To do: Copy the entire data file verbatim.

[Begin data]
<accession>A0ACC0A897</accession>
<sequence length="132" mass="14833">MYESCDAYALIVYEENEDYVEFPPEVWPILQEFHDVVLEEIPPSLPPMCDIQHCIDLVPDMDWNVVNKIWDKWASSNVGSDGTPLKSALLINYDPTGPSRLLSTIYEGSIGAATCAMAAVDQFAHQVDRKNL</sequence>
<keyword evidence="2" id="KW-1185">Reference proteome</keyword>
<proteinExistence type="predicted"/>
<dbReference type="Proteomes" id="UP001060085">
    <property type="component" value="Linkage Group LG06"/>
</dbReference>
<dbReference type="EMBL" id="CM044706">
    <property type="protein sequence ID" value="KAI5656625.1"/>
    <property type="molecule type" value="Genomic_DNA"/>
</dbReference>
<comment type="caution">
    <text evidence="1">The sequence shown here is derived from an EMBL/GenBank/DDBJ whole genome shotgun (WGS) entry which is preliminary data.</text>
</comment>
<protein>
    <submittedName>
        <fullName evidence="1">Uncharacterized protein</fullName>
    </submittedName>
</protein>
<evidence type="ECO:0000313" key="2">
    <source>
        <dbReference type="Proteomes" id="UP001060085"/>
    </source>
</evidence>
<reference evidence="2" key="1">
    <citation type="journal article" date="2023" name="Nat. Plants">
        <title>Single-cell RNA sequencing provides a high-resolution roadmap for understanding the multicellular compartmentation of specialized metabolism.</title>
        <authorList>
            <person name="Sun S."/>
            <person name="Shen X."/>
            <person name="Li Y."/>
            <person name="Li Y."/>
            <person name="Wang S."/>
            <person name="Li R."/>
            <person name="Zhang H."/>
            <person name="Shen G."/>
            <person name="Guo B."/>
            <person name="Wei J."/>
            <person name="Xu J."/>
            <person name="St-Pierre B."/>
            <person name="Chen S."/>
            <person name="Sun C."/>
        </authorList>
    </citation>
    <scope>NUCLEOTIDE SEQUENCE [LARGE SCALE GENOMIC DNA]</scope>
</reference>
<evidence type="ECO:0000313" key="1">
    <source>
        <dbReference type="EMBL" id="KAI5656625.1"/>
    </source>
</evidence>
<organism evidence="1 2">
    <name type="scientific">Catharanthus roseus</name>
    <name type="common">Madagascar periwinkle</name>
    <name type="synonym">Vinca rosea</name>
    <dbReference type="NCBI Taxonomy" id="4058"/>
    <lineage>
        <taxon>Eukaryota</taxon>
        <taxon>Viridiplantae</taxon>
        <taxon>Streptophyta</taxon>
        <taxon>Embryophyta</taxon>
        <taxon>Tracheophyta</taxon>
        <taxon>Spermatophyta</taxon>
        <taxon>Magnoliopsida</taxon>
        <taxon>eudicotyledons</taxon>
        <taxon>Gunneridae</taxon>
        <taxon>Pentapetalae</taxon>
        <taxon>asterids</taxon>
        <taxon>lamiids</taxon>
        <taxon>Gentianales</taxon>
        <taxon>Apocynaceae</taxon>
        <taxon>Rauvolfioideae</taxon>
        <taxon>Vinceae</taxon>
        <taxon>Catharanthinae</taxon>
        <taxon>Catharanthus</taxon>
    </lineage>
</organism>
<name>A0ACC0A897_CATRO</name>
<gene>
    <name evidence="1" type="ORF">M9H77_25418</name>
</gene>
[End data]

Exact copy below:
<accession>A0ACC0A897</accession>
<sequence length="132" mass="14833">MYESCDAYALIVYEENEDYVEFPPEVWPILQEFHDVVLEEIPPSLPPMCDIQHCIDLVPDMDWNVVNKIWDKWASSNVGSDGTPLKSALLINYDPTGPSRLLSTIYEGSIGAATCAMAAVDQFAHQVDRKNL</sequence>
<keyword evidence="2" id="KW-1185">Reference proteome</keyword>
<proteinExistence type="predicted"/>
<dbReference type="Proteomes" id="UP001060085">
    <property type="component" value="Linkage Group LG06"/>
</dbReference>
<dbReference type="EMBL" id="CM044706">
    <property type="protein sequence ID" value="KAI5656625.1"/>
    <property type="molecule type" value="Genomic_DNA"/>
</dbReference>
<comment type="caution">
    <text evidence="1">The sequence shown here is derived from an EMBL/GenBank/DDBJ whole genome shotgun (WGS) entry which is preliminary data.</text>
</comment>
<protein>
    <submittedName>
        <fullName evidence="1">Uncharacterized protein</fullName>
    </submittedName>
</protein>
<evidence type="ECO:0000313" key="2">
    <source>
        <dbReference type="Proteomes" id="UP001060085"/>
    </source>
</evidence>
<reference evidence="2" key="1">
    <citation type="journal article" date="2023" name="Nat. Plants">
        <title>Single-cell RNA sequencing provides a high-resolution roadmap for understanding the multicellular compartmentation of specialized metabolism.</title>
        <authorList>
            <person name="Sun S."/>
            <person name="Shen X."/>
            <person name="Li Y."/>
            <person name="Li Y."/>
            <person name="Wang S."/>
            <person name="Li R."/>
            <person name="Zhang H."/>
            <person name="Shen G."/>
            <person name="Guo B."/>
            <person name="Wei J."/>
            <person name="Xu J."/>
            <person name="St-Pierre B."/>
            <person name="Chen S."/>
            <person name="Sun C."/>
        </authorList>
    </citation>
    <scope>NUCLEOTIDE SEQUENCE [LARGE SCALE GENOMIC DNA]</scope>
</reference>
<evidence type="ECO:0000313" key="1">
    <source>
        <dbReference type="EMBL" id="KAI5656625.1"/>
    </source>
</evidence>
<organism evidence="1 2">
    <name type="scientific">Catharanthus roseus</name>
    <name type="common">Madagascar periwinkle</name>
    <name type="synonym">Vinca rosea</name>
    <dbReference type="NCBI Taxonomy" id="4058"/>
    <lineage>
        <taxon>Eukaryota</taxon>
        <taxon>Viridiplantae</taxon>
        <taxon>Streptophyta</taxon>
        <taxon>Embryophyta</taxon>
        <taxon>Tracheophyta</taxon>
        <taxon>Spermatophyta</taxon>
        <taxon>Magnoliopsida</taxon>
        <taxon>eudicotyledons</taxon>
        <taxon>Gunneridae</taxon>
        <taxon>Pentapetalae</taxon>
        <taxon>asterids</taxon>
        <taxon>lamiids</taxon>
        <taxon>Gentianales</taxon>
        <taxon>Apocynaceae</taxon>
        <taxon>Rauvolfioideae</taxon>
        <taxon>Vinceae</taxon>
        <taxon>Catharanthinae</taxon>
        <taxon>Catharanthus</taxon>
    </lineage>
</organism>
<name>A0ACC0A897_CATRO</name>
<gene>
    <name evidence="1" type="ORF">M9H77_25418</name>
</gene>